Anyone who’s tried to conquer a foreign language at a certain age is familiar with the requisite textbook formula: You follow a few characters on adventures that somehow expose you to the vocabulary for fruits, polite greetings, and how to get medical help all within a simple, tidy storyline. (“Excuse me,” said Heidi, “I don’t mean to bother you, but I ate a poisonous apple and require emergency care.”)
In a recent Washington Post opinion piece, Harvard Law student Joel B. Pollak rails against the narratives available for the 24,000 students of Arabic in the United States. His main gripe is a political one—there’s too much Gamal Abdel Nasser-loving and too much Israel/America-bashing in his class materials—but it’s his description of the forlorn protagonist of his textbook that struck me:
We learn in Chapter 1 that Maha is desperately lonely. In later chapters, we are told that she hates New York, has no boyfriend, and resents her mother.
Soon we encounter her equally depressing relatives in Egypt—such as her first cousin Khalid, whose mother died in a car accident and who was forced to study business administration after his father told him literature "has no future."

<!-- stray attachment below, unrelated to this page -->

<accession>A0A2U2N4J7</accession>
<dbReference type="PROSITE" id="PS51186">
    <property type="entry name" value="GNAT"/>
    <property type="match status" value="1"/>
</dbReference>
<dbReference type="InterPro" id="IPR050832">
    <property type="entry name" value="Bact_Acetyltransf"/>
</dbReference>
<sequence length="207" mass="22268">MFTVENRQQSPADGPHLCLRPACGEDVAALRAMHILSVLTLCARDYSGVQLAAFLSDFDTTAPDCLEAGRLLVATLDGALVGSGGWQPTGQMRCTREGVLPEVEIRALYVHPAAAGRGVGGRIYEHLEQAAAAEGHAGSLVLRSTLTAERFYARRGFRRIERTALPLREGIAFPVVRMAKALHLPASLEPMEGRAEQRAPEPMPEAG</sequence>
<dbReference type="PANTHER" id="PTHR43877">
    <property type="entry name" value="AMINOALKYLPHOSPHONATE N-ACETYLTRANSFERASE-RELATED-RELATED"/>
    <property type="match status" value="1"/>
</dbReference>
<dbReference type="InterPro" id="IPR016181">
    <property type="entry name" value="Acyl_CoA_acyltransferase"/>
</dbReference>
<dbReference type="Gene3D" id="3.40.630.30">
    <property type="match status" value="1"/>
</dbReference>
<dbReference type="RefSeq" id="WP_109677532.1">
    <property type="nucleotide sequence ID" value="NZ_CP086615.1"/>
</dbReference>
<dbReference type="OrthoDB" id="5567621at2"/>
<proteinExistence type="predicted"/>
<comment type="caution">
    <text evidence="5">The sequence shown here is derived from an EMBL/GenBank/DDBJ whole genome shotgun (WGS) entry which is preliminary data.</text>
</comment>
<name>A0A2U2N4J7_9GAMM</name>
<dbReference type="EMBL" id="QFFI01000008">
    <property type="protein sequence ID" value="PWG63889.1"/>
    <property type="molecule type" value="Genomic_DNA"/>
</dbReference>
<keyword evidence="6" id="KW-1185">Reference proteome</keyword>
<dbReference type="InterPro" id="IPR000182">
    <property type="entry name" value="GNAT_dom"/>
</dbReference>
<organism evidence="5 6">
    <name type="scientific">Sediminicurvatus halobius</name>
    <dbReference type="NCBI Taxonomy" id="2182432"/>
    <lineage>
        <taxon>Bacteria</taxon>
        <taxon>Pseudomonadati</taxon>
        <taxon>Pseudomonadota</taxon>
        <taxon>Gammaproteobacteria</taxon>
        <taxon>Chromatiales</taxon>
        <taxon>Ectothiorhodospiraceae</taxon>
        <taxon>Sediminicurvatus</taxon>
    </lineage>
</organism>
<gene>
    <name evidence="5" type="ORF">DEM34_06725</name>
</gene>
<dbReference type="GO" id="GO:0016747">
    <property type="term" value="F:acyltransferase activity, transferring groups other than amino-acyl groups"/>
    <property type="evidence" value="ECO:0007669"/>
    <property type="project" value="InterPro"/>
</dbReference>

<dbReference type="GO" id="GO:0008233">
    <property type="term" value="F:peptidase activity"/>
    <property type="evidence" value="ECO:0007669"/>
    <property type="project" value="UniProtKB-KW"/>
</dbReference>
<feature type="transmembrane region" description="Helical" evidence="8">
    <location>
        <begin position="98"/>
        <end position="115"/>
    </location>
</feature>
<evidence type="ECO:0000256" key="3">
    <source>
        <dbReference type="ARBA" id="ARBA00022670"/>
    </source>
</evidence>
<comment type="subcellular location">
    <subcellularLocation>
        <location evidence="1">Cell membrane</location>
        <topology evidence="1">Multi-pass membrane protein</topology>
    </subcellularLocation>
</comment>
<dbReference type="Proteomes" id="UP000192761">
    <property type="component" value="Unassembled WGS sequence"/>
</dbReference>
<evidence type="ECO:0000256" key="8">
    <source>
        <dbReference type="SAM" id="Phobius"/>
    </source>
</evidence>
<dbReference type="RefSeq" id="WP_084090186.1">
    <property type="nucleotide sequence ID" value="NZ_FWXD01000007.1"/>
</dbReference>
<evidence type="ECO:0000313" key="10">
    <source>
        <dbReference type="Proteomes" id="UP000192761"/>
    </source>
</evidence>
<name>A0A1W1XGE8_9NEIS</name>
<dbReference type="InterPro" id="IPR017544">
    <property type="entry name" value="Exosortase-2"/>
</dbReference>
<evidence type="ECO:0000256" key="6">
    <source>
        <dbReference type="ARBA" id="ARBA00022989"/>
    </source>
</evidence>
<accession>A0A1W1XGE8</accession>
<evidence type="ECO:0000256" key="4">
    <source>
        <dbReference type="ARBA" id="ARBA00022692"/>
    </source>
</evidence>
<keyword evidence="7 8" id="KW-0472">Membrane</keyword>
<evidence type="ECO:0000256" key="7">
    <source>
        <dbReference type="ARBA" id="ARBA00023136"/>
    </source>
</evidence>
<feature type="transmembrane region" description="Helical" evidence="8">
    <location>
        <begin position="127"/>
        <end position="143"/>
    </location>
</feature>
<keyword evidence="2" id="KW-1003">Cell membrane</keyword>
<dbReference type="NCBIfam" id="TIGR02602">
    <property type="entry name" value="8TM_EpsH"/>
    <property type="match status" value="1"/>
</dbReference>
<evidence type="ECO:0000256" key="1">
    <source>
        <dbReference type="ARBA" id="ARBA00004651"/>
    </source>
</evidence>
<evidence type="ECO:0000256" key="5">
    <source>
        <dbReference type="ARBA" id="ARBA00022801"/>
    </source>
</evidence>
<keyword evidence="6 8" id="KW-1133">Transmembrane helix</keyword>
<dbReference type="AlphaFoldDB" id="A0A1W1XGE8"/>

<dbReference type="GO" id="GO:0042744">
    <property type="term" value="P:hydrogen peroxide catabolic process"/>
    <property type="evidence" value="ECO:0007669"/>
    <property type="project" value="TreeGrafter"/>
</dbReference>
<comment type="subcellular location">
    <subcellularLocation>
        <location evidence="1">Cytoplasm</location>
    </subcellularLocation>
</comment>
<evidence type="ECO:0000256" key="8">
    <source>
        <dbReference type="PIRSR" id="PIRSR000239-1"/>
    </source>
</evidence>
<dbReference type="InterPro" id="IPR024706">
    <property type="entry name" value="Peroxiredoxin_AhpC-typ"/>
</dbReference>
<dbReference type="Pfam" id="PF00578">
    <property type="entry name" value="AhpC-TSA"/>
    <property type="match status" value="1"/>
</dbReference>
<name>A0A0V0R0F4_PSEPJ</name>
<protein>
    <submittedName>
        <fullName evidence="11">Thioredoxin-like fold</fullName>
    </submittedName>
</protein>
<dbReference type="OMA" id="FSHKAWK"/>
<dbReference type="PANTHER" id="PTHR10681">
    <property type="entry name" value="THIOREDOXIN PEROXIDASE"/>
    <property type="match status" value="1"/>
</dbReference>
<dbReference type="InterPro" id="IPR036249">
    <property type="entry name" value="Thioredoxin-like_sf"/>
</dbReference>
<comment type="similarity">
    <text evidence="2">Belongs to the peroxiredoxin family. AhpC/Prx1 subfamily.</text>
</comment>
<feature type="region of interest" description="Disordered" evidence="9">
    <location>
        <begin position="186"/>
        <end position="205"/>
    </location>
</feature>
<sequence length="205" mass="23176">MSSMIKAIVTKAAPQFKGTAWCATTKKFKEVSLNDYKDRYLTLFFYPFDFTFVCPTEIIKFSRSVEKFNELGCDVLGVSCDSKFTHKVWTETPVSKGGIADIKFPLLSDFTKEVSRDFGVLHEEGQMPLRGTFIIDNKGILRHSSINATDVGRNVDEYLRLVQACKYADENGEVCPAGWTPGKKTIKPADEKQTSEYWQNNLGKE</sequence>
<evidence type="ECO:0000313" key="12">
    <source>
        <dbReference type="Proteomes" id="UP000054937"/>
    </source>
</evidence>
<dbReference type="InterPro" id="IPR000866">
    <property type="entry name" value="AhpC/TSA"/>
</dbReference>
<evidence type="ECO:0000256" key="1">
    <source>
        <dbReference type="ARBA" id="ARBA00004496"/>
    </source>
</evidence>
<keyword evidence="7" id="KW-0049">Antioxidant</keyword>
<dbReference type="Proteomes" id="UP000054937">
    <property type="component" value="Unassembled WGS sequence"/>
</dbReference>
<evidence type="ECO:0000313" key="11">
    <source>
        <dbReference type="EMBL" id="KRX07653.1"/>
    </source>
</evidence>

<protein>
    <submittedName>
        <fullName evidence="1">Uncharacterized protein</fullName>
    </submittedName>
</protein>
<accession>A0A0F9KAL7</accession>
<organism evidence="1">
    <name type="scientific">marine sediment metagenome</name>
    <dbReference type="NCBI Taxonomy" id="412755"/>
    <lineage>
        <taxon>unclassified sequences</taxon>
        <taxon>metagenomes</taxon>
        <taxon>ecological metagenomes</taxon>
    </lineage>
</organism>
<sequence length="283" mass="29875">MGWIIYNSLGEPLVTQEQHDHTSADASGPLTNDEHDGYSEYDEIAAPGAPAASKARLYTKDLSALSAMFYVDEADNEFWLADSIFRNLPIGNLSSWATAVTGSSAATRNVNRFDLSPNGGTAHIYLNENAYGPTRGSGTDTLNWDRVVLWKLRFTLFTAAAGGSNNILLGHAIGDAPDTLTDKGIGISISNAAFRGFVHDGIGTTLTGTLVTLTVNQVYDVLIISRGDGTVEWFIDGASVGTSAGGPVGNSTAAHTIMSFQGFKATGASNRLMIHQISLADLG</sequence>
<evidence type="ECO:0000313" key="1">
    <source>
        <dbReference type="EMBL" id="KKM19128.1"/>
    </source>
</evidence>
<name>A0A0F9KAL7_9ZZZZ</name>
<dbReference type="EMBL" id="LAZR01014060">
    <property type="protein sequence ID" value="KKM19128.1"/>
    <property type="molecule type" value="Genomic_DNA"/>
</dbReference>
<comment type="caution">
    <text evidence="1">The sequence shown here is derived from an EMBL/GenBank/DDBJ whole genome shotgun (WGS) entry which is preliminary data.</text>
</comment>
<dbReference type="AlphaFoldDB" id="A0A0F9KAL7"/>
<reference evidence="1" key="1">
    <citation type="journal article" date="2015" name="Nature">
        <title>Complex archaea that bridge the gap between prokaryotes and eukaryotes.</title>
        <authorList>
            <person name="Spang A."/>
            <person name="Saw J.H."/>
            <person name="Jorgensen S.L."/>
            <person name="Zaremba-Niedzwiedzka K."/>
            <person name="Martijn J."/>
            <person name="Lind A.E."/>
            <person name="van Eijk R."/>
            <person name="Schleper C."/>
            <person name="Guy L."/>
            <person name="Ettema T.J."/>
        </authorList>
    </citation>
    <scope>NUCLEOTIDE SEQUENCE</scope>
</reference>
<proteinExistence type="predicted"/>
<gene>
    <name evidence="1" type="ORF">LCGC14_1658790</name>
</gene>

The characterization jogged my memory to one of my favorite readings in the last year, a piece by Anand Balakrishnan in the Summer 2007 issue of Bidoun. In it, Balakrishnan recalls the primary theme of his Arabic studies in Cairo: failure (or fashil).
The Arabic word for failure is built from the tripartite root of f-sh-l to become fashil, the harshest, most damaging word in the language, at least the way my Arabic teacher pronounced it. The word often twisted his dyspeptic mouth, spattering our lessons like ordnance from a cluster bomb. Everything was fashil. Me as a student, himself as a teacher, Cairo as a city, Egypt as a state, the Middle East as a region, Asia as a continent, communism as a theory, democracy as an ideal, Islam as it was practiced, humanity as a species, and, in the summer when the smog congealed, the sun as a source of light.
Balakrishnan’s is a beautiful meditation on the theme of failure throughout Arab literature and Arab society. Pollak may or may not have a legitimate beef regarding his own lessons, but his polemical demand for a language neutered of politics and feeling rings hollow after reading Balakrishnan’s “Muse of Failure.” More important than the sterile reformulation of one language into another is the transcendent project of cultural translation.